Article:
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Stop Global Warming | Energy [R]evolution

Avoiding the worst impacts of climate change requires a fundamental shift in the way we consume and generate energy. This shift should begin immediately and be well underway within the next ten years. The scale of the challenge requires a complete transformation of the way we produce, consume and distribute energy. Fortunately, we can meet this challenge while giving a boost to the economy, energy sector employment and energy security. 

 

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The Science

Climate change is a reality. Today, our world is hotter than it has been in two thousand years, and we are experiencing faster sea level rise and more extreme weather than scientists had previously predicted. By the end of the century, if current trends continue, the global temperature will likely climb higher than at any time in the past two million years. Read more.

The Problem: Fossil Fuels

It's not hard to see the result of our reliance on fossil fuels. The full impact of the BP Deepwater Horizon disaster may take a generation to reveal itself, but already hundreds of species of marine life have been affected, as have the communities that rely on the Gulf. Around the country, communities face devastating levels of water and air pollution as a result of coal burning power plants, which produce millions of tons of toxic sludge and smoke each year.

Fossil fuels also account for more than 80 percent of US global warming pollution. Global warming, if unchecked, threatens to fundamentally change the planet that has sustained our civilization. In the US, we’re already seeing some of the effects—wildfires tearing through western states, devastating floods in the southeast, and historic droughts in the midwest. Read more.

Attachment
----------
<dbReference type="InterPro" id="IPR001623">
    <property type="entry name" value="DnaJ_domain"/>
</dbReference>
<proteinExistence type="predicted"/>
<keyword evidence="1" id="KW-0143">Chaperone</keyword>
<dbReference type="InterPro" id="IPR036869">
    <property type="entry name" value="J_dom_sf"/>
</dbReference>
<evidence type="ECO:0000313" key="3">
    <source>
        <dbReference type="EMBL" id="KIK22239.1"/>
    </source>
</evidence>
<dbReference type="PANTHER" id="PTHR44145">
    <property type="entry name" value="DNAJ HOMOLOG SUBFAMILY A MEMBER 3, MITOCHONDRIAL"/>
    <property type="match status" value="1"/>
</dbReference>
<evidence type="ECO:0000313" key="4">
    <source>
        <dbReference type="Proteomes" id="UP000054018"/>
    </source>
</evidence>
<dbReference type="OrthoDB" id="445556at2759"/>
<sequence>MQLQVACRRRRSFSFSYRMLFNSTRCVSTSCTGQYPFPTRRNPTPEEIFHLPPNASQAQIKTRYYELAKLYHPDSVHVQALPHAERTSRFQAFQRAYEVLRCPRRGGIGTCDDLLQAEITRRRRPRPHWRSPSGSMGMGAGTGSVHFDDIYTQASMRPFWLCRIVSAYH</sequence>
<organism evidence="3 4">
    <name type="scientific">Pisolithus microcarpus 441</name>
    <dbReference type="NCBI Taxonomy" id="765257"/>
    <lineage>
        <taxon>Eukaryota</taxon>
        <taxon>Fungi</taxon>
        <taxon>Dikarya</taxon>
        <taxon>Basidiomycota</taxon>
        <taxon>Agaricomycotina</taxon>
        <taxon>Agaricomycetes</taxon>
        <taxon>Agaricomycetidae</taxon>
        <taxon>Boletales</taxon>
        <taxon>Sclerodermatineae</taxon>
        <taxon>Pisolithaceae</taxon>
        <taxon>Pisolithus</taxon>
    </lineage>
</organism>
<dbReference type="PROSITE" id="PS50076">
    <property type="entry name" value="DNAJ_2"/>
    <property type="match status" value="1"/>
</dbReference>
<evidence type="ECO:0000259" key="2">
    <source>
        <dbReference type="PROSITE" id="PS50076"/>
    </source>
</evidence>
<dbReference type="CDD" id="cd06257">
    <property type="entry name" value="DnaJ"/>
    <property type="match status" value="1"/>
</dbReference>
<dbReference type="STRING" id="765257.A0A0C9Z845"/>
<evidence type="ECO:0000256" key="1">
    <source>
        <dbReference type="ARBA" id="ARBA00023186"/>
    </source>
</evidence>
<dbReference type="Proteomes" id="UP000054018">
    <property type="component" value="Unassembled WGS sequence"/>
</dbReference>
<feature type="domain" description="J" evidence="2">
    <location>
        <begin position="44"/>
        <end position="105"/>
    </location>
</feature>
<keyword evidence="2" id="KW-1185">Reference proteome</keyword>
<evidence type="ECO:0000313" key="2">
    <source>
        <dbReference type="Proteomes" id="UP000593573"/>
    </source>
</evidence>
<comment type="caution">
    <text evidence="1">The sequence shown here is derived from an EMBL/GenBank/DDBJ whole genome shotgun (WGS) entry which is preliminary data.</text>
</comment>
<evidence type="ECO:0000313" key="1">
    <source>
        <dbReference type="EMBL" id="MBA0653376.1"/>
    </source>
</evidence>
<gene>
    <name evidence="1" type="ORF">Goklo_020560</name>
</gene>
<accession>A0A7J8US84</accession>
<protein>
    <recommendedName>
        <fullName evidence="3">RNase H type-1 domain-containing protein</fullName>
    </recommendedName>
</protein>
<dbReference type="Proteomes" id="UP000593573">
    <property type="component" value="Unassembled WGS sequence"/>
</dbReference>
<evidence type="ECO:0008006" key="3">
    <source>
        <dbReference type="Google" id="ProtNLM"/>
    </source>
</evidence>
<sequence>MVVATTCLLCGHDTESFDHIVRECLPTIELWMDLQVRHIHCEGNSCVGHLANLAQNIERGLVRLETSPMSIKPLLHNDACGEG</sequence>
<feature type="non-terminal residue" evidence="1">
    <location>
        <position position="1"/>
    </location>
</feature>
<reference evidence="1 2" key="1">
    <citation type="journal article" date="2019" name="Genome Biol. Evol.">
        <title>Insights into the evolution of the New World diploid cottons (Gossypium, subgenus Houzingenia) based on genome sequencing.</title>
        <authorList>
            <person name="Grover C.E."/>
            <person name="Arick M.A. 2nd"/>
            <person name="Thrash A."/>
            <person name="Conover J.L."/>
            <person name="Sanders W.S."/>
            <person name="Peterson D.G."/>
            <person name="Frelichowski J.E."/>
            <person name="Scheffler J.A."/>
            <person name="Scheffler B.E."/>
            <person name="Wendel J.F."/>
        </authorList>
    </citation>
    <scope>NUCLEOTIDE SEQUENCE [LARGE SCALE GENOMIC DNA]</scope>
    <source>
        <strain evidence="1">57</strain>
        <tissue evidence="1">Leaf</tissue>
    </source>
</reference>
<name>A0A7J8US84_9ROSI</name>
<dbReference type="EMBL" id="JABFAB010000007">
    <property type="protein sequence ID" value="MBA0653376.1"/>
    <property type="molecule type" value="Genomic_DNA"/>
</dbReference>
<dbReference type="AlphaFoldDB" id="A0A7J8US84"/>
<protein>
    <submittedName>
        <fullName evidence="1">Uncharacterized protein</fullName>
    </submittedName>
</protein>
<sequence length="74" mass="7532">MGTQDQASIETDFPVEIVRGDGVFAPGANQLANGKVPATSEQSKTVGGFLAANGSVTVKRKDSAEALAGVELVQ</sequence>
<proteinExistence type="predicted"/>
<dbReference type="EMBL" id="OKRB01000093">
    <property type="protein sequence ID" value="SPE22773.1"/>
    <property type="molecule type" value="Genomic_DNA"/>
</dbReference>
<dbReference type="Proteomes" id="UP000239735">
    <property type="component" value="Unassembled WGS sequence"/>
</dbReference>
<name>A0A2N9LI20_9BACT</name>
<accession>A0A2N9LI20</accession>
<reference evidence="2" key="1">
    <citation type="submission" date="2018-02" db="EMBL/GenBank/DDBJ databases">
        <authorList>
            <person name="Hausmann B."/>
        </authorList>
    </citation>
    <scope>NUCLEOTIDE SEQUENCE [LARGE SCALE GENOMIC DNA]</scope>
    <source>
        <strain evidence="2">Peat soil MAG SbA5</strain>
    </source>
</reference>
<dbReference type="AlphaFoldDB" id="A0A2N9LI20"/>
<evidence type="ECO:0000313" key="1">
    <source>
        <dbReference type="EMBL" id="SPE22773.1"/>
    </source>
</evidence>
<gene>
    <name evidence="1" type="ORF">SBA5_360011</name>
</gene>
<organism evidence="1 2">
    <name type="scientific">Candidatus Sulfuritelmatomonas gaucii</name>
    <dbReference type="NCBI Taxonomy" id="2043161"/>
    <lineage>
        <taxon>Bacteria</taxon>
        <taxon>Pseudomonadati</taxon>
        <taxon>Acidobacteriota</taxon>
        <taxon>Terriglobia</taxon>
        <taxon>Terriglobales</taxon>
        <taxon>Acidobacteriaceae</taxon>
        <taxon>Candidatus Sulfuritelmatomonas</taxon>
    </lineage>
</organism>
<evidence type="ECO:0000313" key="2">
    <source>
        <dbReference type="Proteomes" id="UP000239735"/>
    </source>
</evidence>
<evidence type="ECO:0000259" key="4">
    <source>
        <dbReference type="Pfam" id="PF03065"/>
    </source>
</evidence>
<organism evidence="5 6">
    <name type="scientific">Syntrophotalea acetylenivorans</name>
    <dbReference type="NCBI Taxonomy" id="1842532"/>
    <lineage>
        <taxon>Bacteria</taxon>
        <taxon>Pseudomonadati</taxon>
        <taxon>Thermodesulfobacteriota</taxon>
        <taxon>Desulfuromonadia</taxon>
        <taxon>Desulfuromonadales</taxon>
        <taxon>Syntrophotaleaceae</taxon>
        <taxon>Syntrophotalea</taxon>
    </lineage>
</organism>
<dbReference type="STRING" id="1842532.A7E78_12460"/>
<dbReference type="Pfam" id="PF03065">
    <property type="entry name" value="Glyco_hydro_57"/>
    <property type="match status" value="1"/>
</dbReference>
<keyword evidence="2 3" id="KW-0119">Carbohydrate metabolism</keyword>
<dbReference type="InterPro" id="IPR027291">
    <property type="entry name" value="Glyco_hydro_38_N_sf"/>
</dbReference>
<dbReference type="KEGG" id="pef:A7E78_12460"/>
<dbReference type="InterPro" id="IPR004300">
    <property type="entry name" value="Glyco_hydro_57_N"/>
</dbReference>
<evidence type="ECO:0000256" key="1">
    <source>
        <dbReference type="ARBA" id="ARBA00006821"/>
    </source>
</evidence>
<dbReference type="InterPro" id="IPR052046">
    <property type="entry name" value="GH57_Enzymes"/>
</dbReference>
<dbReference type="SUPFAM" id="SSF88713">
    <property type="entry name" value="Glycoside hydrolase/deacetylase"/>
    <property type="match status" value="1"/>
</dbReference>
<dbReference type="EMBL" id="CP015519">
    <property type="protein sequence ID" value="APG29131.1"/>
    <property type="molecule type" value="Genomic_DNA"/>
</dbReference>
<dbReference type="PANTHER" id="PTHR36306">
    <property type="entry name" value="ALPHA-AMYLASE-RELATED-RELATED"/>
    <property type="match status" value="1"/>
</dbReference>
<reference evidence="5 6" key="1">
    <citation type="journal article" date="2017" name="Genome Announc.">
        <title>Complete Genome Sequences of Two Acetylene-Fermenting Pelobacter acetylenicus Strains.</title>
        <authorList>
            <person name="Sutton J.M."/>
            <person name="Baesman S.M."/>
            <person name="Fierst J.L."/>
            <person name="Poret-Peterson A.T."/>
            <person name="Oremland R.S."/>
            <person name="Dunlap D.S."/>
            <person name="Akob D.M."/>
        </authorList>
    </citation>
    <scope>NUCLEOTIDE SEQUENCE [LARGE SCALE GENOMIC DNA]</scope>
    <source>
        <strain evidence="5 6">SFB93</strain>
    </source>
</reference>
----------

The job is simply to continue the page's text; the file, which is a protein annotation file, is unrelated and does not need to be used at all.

The Solutions: An Energy [R]evolution

With current technology, renewable energy sources like wind, solar, and geothermal can provide 96% of our electricity and 98% of our total heating demand — accounting for almost all of our primary energy demand.

Investing in renewables could jumpstart our flagging economy, creating millions of jobs that can’t be shipped overseas. It could put the US back at the forefront of the 21st century economy, in front of China, which in 2009 became the largest global investor in renewables. Read more.

The Roadblocks

In addition to advocating for solutions to global warming and climate change, we are doing our part to call out the work being done — often secretively — to block climate regulations and policies that would kickstart the clean energy revolution.

Below are a few of the projects and resources we've created to try and remove roadblocks to progress on stopping global warming. Read more.

Working globally

Climate change and global warming are a priority issue for us here at Greenpeace. We realized years ago that it has the potential to wipe out most of the gains the environmental movement has made in other areas. Disruptions to ecosystems will likely harm everything from minke whales to coral reefs to polar bears. Whole forests will be lost, and hundreds of thousands of species will become extinct. Read more.

The latest updates

 

Now this is how I like to have my morning coffee

Blog by lisaf1 | April 17, 2009

... with John Deans, Greenpeace field organizer in NC, calling out Jim Rogers, CEO of Duke Energy, for building a new coal plant — in my local paper ! Check out John's quote at the end of the article, responding to Rogers saying it...

Hey Salazar, only 22 days left

Blog by mikeg | April 16, 2009

Time is running out. There are now only 22 days and 21 hours left for Secretary of the Interior Ken Salazar to rescind the Bush regulations that eviscerate the Endangered Species Act protections for polar bears by allowing federal...

"There are no gifts in this world, there's only organizing and movements"

Blog by mikeg | April 14, 2009

On March 2nd, over 3,000 people took to the streets of Washington, DC for the Capitol Climate Action . We surrounded the coal-fired Capitol Power Plant, which supplies Congress with dirty energy, shutting it down for four hours. Our...

Bad News That's Good for Forests?

Blog by lindsey | April 14, 2009 1 comment

Today we announce news that at first blush is not good--we have found areas in the Amazon rainforest that have been deforested to grow soy in violation of the Soy Moratorium Greenpeace helped create in 2006. The good news is that...

The "breathtaking effects" of cutting back on meat

Blog by mikeg | April 10, 2009 2 comments

Here at Greenpeace we work a lot more to influence global warming policy than we do to promote individual lifestyle choices. But this recent HuffPo article, “The Breathtaking Effects of Cutting Back On Meat,” is an excellent reminder...

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